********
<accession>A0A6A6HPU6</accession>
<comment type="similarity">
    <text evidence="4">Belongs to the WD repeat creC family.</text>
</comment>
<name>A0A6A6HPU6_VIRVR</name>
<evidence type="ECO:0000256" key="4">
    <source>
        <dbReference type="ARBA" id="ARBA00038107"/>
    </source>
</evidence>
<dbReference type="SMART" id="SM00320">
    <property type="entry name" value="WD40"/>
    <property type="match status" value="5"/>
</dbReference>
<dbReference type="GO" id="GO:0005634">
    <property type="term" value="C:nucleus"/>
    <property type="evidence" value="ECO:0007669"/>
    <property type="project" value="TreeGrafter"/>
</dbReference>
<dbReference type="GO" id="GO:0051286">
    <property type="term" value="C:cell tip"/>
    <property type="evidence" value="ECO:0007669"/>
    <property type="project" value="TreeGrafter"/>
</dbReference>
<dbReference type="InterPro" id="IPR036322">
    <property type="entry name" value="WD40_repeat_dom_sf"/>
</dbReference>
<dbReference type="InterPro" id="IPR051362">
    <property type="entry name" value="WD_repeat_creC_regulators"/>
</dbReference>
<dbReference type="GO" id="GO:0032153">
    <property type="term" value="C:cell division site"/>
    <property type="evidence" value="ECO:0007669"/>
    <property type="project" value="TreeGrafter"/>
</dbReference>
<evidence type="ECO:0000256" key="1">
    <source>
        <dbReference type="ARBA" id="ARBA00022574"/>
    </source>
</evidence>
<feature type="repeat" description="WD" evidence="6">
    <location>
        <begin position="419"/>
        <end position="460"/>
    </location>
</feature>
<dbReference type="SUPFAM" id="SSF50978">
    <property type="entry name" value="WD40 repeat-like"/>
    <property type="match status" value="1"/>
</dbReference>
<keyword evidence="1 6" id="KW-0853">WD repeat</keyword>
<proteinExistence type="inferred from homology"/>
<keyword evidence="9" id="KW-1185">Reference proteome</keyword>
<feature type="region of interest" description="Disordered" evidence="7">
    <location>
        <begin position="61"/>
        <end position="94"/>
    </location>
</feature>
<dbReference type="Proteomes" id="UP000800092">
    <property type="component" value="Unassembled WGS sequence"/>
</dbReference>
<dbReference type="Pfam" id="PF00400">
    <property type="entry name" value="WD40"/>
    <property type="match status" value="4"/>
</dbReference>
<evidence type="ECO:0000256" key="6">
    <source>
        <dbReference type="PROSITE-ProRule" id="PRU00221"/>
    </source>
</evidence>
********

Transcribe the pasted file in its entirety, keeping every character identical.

<accession>A0A6A6HPU6</accession>
<comment type="similarity">
    <text evidence="4">Belongs to the WD repeat creC family.</text>
</comment>
<name>A0A6A6HPU6_VIRVR</name>
<evidence type="ECO:0000256" key="4">
    <source>
        <dbReference type="ARBA" id="ARBA00038107"/>
    </source>
</evidence>
<dbReference type="SMART" id="SM00320">
    <property type="entry name" value="WD40"/>
    <property type="match status" value="5"/>
</dbReference>
<dbReference type="GO" id="GO:0005634">
    <property type="term" value="C:nucleus"/>
    <property type="evidence" value="ECO:0007669"/>
    <property type="project" value="TreeGrafter"/>
</dbReference>
<dbReference type="GO" id="GO:0051286">
    <property type="term" value="C:cell tip"/>
    <property type="evidence" value="ECO:0007669"/>
    <property type="project" value="TreeGrafter"/>
</dbReference>
<dbReference type="InterPro" id="IPR036322">
    <property type="entry name" value="WD40_repeat_dom_sf"/>
</dbReference>
<dbReference type="InterPro" id="IPR051362">
    <property type="entry name" value="WD_repeat_creC_regulators"/>
</dbReference>
<dbReference type="GO" id="GO:0032153">
    <property type="term" value="C:cell division site"/>
    <property type="evidence" value="ECO:0007669"/>
    <property type="project" value="TreeGrafter"/>
</dbReference>
<evidence type="ECO:0000256" key="1">
    <source>
        <dbReference type="ARBA" id="ARBA00022574"/>
    </source>
</evidence>
<feature type="repeat" description="WD" evidence="6">
    <location>
        <begin position="419"/>
        <end position="460"/>
    </location>
</feature>
<dbReference type="SUPFAM" id="SSF50978">
    <property type="entry name" value="WD40 repeat-like"/>
    <property type="match status" value="1"/>
</dbReference>
<keyword evidence="1 6" id="KW-0853">WD repeat</keyword>
<proteinExistence type="inferred from homology"/>
<keyword evidence="9" id="KW-1185">Reference proteome</keyword>
<feature type="region of interest" description="Disordered" evidence="7">
    <location>
        <begin position="61"/>
        <end position="94"/>
    </location>
</feature>
<dbReference type="Proteomes" id="UP000800092">
    <property type="component" value="Unassembled WGS sequence"/>
</dbReference>
<dbReference type="Pfam" id="PF00400">
    <property type="entry name" value="WD40"/>
    <property type="match status" value="4"/>
</dbReference>
<evidence type="ECO:0000256" key="6">
    <source>
        <dbReference type="PROSITE-ProRule" id="PRU00221"/>
    </source>
</evidence>